Although cucumbers are full of water, they also contain an impressive array of crucial vitamins and minerals, that our body requires for optimal health. Use them in salads and snacks to constantly supply your body with these amazing substances.
Cucumbers are low in calories and high in nutritional compounds. High in water content and extremely refreshing, cucumbers add a nutritional punch to salads and even serve as a nourishing snack all on their own. The cucumber is often mislabelled as being a vegetable, yet it is technically a fruit and belongs to the same family as melons and squash. They are brimming with anti-inflammatory and antioxidant compounds, such as flavonoids, lignans and triterpenes. Here are some of the most impressive aspects of the nutritional profile of cucumbers.
104 grams of raw cucumber contains 19 percent of the daily recommended intake of vitamin K. This fat-soluble vitamin plays a vital part in blood clotting. It is also required for strong bones, heart disease prevention and may even help to stave off diabetes and Alzheimer's.
One of the reasons cucumber is so hydrating, is because of the presence of the electrolyte potassium. 104 grams of cucumber contains 4 percent of the daily recommended intake of potassium. Potassium provides water balance and plays a role in the functioning of the nervous system. Deficiency symptoms may include anaemia, headaches and heart palpitations.
Cucumbers provide a decent amount of vitamin C, although not quite enough to make a big dent in the recommended daily intake, eating it regularly will create a constant stream of it into the body. Vitamin C plays a role in immune function and may help to treat the common cold and assist the body in defending against infection. Vitamin C has also been shown to reduce levels of lead, an extremely toxic substance, within the blood. It can lower the risk of hypertension, which is a risk factor in some cardiovascular diseases. On top of all of this, vitamin C helps the body to produce neurotransmitters and thus may affect mood.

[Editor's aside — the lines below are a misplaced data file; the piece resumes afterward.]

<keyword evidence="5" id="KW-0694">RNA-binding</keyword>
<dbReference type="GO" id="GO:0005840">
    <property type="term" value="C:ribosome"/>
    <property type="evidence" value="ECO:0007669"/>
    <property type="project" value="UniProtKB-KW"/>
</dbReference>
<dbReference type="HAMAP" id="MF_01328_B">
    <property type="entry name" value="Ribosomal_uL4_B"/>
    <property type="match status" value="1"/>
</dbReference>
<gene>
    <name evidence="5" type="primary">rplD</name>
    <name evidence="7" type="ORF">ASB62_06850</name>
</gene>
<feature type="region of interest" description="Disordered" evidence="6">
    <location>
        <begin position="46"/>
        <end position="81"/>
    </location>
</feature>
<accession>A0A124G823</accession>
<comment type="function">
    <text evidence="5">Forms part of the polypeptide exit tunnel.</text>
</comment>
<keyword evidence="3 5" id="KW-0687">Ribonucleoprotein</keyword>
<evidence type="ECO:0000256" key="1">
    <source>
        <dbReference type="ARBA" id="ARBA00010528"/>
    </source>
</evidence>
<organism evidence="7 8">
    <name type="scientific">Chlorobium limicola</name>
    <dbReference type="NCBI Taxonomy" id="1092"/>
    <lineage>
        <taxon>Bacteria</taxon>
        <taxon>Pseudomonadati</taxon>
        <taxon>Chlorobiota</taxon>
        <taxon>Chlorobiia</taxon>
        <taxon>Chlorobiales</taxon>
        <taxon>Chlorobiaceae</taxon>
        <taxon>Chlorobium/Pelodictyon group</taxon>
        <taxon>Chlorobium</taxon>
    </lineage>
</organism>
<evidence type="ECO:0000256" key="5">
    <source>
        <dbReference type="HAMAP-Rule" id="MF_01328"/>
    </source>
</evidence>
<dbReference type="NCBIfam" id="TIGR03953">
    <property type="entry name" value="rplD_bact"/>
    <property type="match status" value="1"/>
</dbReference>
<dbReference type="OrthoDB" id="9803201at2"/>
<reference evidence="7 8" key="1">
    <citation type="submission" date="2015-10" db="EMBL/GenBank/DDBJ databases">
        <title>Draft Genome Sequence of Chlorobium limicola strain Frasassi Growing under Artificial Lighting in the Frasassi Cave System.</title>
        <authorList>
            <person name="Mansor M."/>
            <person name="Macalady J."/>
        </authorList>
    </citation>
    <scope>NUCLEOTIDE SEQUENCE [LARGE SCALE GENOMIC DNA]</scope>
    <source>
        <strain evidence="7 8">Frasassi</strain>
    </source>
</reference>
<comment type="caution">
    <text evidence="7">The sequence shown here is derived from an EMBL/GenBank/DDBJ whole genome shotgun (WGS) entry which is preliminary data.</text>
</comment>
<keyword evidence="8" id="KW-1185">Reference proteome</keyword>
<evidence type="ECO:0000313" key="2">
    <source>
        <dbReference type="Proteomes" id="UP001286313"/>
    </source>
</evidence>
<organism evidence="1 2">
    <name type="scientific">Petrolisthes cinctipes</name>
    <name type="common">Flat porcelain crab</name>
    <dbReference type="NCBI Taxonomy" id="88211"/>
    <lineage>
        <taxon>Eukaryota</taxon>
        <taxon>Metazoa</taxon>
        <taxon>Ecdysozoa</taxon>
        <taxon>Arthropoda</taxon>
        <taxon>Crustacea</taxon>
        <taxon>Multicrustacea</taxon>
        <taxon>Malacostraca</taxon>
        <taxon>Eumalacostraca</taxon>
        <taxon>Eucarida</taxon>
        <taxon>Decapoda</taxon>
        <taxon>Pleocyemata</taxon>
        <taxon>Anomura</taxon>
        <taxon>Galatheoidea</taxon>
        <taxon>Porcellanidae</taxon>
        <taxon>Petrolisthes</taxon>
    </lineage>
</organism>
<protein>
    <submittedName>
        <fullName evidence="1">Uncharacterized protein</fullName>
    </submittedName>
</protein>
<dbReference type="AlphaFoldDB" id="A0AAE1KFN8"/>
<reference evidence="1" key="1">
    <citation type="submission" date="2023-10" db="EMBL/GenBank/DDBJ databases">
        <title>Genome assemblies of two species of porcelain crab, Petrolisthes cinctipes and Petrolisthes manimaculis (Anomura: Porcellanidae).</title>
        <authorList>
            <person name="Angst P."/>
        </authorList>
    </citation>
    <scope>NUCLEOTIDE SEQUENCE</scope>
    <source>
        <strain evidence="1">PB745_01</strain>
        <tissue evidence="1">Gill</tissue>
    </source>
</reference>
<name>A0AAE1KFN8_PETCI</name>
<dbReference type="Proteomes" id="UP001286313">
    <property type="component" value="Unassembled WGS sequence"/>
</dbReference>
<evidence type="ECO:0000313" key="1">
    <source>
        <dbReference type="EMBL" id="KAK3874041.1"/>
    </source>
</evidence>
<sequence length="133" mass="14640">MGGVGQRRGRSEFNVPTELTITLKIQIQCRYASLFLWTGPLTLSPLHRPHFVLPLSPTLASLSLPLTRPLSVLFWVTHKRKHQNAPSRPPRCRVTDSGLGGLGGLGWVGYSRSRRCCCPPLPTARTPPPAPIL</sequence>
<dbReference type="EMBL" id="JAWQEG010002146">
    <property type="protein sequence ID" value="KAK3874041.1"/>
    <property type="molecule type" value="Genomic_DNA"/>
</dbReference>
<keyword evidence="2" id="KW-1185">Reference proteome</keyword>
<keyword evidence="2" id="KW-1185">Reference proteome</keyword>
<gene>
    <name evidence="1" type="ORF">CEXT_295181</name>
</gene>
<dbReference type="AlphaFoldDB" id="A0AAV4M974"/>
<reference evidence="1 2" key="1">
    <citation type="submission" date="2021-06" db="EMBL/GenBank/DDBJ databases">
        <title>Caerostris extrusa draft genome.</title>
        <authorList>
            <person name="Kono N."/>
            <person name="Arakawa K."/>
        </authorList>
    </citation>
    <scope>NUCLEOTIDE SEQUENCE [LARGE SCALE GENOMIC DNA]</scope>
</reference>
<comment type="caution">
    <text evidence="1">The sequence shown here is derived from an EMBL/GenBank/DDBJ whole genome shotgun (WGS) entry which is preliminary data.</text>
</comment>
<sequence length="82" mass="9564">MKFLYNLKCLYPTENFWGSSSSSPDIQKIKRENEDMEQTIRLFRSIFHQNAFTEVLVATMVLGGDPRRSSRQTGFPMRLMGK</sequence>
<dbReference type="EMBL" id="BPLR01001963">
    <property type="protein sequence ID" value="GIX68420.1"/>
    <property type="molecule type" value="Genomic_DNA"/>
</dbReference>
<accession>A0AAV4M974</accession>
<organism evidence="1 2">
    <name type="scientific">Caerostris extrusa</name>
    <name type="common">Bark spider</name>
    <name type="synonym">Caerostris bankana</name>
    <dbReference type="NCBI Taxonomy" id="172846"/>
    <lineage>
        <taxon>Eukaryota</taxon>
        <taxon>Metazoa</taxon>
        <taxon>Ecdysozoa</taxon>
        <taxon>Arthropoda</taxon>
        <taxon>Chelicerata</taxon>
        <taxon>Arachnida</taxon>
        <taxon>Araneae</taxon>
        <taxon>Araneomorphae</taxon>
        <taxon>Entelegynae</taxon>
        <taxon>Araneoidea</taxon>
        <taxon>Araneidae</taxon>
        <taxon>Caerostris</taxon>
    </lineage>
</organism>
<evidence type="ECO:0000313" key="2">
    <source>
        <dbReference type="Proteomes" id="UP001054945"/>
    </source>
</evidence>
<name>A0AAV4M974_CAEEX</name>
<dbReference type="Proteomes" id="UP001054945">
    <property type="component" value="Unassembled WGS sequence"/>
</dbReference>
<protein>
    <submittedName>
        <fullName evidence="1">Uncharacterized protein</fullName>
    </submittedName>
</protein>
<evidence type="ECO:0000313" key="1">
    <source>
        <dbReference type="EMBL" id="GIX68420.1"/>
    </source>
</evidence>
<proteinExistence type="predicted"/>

This mineral is needed for many enzymes in the body to function adequately. Magnesium is essential for bone health as it helps to absorb calcium and vitamin D. It is important in the metabolisation of glucose and may improve insulin sensitivity. Magnesium deficient is linked to anxiety, therefore it is important to ingest optimal amounts to avoid this outcome.
Biotin, otherwise known as vitamin B7, is found within cucumbers and has an impressive list of bodily functions. Among these are its abilities to convert fats, proteins and carbohydrates into energy. It is also known to nourish the hair, skin and nails, therefore contributing to aesthetics. Biotin is also important for the health of certain organs and glands within the body, these include the brain, the thyroid gland and the adrenal glands. A deficiency of biotin may show up as aches and pains, cramping, fatigue and digestive issues.
Perhaps less known than most minerals our bodies require, manganese is still very important. It assists in the proper functioning of the thyroid gland and sex hormones, it helps to metabolise carbohydrates and fats, and to form connective tissues. Manganese is also a part of powerful antioxidant enzyme manganese superoxide dismutase.
104 grams of raw cucumber provides 4 percent of the daily recommended intake of phosphorus. The main role of phosphorus is the maintenance of teeth and bones. It also works side by side with the B vitamins to assist kidney function, muscle contraction, nerve signalling and a normal heartbeat.